I like your tv, originally uploaded by bobsee.

Some people think TV is a bad thing. They ban it in their homes. I knew some families who had this approach and one day their kids didn’t appear back home from school at the usual time. When they set out to search for them they found them all standing outside a TV rentals shop watching programmes through the window!
This little boy reminded me of that.
I think it’s a good idea to teach your children how to handle the technologies that pervade their lives.

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As I walked into the Place de l’Hotel de Ville, in Aix-en-Provence, last night, I could hear somebody speaking very loudly. Well, these days, there are always people around you using mobile phones. Mobile phone users fall into one of two camps. There are those who try to speak very quietly, maybe even holding a hand over their mouth while they mumble and whisper into their phone, but there are others who are a bit like old-fashioned town criers yelling their opinions and news so that everyone in a 500 yard radius hears exactly what they have to say. These latter seem to outnumber the former. So when I heard the loud declamation I assumed it was somebody on their mobile phone and didn’t think any more about it till the square gradually cleared and the voice continued loudly. It seemed to be coming from near the great tree.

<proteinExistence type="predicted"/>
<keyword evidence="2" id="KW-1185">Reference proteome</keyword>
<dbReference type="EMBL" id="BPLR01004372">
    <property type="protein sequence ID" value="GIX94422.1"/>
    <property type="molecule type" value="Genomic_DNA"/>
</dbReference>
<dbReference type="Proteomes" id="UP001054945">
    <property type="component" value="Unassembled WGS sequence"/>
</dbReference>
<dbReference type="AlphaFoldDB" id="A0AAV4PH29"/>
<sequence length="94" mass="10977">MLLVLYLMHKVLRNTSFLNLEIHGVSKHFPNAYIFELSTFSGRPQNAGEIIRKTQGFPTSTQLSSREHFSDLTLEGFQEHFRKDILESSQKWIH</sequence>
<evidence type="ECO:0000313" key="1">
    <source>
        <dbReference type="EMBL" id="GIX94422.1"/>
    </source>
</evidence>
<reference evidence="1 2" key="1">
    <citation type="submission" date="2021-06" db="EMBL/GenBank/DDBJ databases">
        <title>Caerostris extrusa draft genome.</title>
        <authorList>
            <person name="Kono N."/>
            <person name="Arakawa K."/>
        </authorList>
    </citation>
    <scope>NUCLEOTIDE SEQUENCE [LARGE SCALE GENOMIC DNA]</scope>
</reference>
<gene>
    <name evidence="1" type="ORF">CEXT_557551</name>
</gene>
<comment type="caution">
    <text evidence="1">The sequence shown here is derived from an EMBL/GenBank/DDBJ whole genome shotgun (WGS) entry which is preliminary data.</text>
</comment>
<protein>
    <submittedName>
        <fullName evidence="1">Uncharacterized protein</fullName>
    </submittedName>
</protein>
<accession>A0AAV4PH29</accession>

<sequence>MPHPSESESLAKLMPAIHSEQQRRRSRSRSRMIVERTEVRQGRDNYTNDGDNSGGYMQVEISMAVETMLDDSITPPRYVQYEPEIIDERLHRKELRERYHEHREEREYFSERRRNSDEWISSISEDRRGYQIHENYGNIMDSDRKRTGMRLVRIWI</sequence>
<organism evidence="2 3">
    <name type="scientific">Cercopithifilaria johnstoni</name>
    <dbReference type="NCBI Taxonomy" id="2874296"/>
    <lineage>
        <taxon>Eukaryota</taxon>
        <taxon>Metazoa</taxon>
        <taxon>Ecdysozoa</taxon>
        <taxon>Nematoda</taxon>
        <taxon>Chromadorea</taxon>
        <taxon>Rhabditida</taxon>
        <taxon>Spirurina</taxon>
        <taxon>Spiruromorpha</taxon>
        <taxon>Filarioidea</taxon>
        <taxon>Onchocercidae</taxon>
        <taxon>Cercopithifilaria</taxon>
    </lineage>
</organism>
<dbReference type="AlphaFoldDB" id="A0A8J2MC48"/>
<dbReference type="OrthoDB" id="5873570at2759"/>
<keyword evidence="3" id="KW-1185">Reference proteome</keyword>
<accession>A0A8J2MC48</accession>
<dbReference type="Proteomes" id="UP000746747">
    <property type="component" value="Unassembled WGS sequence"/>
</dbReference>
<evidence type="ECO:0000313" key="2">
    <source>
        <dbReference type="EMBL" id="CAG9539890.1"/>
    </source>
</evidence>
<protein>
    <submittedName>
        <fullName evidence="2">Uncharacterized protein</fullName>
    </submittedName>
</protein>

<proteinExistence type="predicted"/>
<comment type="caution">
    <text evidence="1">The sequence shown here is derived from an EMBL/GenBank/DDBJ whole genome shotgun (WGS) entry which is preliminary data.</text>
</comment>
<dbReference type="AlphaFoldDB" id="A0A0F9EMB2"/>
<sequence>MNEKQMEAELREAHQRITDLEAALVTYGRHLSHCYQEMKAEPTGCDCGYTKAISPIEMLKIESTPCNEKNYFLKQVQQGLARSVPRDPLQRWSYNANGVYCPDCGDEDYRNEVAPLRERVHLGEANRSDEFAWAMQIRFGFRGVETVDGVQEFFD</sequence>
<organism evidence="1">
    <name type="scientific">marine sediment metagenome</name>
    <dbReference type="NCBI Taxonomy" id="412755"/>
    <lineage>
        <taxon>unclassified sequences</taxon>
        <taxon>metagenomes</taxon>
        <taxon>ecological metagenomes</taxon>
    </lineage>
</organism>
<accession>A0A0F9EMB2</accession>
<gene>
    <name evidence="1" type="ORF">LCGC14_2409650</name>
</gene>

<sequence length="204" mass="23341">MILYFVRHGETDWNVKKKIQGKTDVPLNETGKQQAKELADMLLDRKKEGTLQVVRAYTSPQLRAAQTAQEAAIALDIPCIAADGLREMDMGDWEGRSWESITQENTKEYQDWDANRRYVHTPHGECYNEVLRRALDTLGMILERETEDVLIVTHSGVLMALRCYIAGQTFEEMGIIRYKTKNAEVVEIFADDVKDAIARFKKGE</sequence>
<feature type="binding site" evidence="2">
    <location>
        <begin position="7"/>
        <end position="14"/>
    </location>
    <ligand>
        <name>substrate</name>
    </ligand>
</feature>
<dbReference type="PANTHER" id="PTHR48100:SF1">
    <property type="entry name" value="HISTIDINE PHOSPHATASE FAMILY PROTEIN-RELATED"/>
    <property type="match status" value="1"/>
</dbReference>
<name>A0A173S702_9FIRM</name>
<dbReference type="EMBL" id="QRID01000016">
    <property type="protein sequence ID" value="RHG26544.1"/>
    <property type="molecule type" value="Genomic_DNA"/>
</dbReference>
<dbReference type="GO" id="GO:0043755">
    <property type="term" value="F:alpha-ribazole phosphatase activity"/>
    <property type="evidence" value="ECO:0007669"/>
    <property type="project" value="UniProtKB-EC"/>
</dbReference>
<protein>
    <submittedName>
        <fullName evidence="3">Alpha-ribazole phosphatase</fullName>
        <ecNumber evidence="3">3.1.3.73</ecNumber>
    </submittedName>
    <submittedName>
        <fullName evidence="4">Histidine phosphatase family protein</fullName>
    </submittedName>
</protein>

the voice

But it wasn’t someone on their phone and it wasn’t even one of the people strolling past the tree. In fact, pretty much everyone walked on and the loud voice from the tree continued. I noticed a bike resting against the trunk of the tree and up above I saw a man.